And so it came to pass that I finally visited…no, that I finally PARTICIPATED IN, The Festival of San Fermin.  I arrived at the airport in Madrid to meet my cast of characters, with whom I would spend the next 10 days.  I, of course, was Jake Barnes, the impotent soldier who was hopelessly in love with Lady Brett Ashley.  The lady herself was actually my best friend’s wife, a southern belle from Kentucky.  And Robert Cohn, the Jewish outsider, was  a gentile dentist from Tennessee.  My best friend was Pedro Romero, the young bullfighter involved in a love affair with Brett.

Dysfunction reigned from the very beginning.  As the only Spanish speaker with a few previous trips to Spain under my belt., I was elected to navigate and communicate and fornicate (no, just kidding… I’m impotent, remember).  Pedro was driving the rental car and we stop to ask a truck driver parked on the side of the road for directions.  When I return to the car, I report that the truck driver had told me to "fuck the road" to Segovia, which I assume to mean don't take it (later, I figure out that the term we use in Mexico for the "f" word is used in Spain to mean "get on" or "grab").   For some reason, probably to make my life miserable, Lady Brett had gone off her meds before the trip, and was completely OCD, telling me what an idiot I was for not being able to figure out where we were or understand the language.  We did manage to make it as far as Segovia on the first day, although not via the highway, where Cohn and I passed out on the lawn of the parador, after finishing several bottles of pacharan.  Brett and Pedro went into town for sucking pig and woke us up when they returned.  Because the hotel restaurant was long closed, Cohn and I dined on a tin of tuna fish and saltines along with several bottles of cheap wine before passing out again.  It kind of felt like Papa was there, watching us.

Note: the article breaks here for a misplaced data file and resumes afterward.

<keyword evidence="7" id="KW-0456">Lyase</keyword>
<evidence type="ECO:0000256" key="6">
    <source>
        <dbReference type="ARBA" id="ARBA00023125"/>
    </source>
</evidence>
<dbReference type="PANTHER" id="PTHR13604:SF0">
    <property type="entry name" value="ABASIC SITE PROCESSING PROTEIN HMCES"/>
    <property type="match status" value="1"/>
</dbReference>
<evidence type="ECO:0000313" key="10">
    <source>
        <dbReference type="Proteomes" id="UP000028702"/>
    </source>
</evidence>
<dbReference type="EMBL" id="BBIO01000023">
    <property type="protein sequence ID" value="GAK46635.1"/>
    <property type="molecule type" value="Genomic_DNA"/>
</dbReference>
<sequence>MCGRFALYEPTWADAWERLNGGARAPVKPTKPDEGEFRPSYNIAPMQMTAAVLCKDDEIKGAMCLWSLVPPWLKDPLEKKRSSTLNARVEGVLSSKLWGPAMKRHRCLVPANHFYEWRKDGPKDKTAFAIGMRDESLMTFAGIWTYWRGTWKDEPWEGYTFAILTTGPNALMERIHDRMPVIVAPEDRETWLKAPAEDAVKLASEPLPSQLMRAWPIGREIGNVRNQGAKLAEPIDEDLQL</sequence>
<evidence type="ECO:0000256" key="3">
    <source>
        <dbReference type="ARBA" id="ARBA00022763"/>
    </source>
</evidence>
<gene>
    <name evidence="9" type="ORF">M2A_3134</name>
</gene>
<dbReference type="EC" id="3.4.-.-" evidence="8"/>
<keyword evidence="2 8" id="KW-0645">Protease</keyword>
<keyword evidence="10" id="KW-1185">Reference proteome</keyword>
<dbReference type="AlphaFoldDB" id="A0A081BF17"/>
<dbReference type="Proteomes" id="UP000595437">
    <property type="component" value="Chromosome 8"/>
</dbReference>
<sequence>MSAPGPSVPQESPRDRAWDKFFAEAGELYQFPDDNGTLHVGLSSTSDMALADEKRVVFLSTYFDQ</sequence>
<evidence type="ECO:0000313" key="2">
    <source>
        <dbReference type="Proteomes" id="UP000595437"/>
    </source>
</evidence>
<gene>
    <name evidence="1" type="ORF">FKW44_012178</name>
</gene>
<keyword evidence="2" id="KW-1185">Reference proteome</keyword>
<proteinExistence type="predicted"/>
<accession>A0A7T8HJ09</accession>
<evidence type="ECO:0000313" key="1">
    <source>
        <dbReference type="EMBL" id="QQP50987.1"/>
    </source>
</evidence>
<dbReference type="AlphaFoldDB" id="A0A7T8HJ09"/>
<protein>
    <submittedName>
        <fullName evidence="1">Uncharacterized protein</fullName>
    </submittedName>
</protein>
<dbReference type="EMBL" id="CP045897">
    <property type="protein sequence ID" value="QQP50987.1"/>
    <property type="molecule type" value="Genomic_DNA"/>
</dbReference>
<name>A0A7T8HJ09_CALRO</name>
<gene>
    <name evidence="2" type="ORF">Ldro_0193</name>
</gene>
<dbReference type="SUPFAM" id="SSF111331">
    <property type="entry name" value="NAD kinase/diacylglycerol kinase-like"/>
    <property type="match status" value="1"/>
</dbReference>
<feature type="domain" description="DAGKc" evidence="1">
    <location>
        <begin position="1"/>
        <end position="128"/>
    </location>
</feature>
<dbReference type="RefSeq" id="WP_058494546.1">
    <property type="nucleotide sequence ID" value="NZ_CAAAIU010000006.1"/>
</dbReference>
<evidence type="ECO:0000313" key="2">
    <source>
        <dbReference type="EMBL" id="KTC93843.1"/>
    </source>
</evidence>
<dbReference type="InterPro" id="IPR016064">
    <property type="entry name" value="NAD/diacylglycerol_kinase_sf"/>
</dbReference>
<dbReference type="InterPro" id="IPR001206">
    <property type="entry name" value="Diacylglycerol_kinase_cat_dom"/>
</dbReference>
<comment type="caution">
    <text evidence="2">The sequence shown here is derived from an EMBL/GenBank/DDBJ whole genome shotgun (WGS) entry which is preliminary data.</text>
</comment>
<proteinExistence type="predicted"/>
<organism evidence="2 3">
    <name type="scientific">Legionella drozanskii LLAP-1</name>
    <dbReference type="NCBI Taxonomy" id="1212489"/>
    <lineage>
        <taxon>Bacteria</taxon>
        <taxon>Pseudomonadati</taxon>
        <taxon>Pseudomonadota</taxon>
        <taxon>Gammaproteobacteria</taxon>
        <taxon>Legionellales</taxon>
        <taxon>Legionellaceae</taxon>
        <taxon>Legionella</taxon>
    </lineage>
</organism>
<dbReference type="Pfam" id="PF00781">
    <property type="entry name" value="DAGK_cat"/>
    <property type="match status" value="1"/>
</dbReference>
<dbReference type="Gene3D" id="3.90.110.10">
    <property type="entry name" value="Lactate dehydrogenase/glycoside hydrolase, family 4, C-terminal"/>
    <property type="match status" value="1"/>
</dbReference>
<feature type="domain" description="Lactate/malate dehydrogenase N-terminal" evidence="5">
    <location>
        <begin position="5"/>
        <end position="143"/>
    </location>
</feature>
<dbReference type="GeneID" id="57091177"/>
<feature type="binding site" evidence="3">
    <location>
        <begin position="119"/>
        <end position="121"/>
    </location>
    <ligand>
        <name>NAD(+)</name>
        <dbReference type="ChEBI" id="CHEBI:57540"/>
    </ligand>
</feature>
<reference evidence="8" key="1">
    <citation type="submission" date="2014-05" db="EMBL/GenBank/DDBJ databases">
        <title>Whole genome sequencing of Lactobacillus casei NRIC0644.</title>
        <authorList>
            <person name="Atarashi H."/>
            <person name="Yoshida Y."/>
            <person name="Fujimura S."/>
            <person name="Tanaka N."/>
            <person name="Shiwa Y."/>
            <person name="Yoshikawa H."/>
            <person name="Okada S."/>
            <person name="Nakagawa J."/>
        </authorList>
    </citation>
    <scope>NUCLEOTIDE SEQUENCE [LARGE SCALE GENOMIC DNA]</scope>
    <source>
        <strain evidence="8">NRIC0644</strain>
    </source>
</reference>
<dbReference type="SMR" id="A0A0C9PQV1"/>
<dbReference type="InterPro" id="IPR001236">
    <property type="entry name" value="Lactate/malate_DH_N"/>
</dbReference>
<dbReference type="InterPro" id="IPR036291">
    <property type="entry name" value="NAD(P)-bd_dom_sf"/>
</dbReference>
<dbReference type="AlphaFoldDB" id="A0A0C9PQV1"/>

We made it to Pamplona the next day, late, after a long day in the car, where Brett's OCD had kicked in to the max; me on the receiving end of it, which I guess was a welcome break for Pedro.  I lost count of the number of times she referred to me as an "f''ing nimrod" after I don't know how many wrong turns...and all I was trying to do was read a map and street signs.  We checked into what was supposed to be the best hotel in town and which I can only describe as pretty nasty, and where I had a single room with worn green carpet and a hard bed.   Unfortunately, I was still able to hear Brett in the next room through the too thin walls ragging on Pedro about it, after thinking I was finally free of her for a while.  I ponder the wisdom of going to a drugstore to bribe the pharmacist for some Atavan with which to spike her wine, but think better of it.  In Mexico I wouldn't have thought twice about it, but I didn't want to end up in jail and miss the festival...better to just put up with her.

We go to drink in a cafe and note that the crowd in town seems a bit, well...trashy. Pedro and Brett retire to the hotel and Cohn and I drink until we pass out.  The next morning we are up at dawn, dressed in white, ready for the most magnificent event ever.  And then my lifelong dream came crashing down and the Hemingway fantasy ended.  Brutally.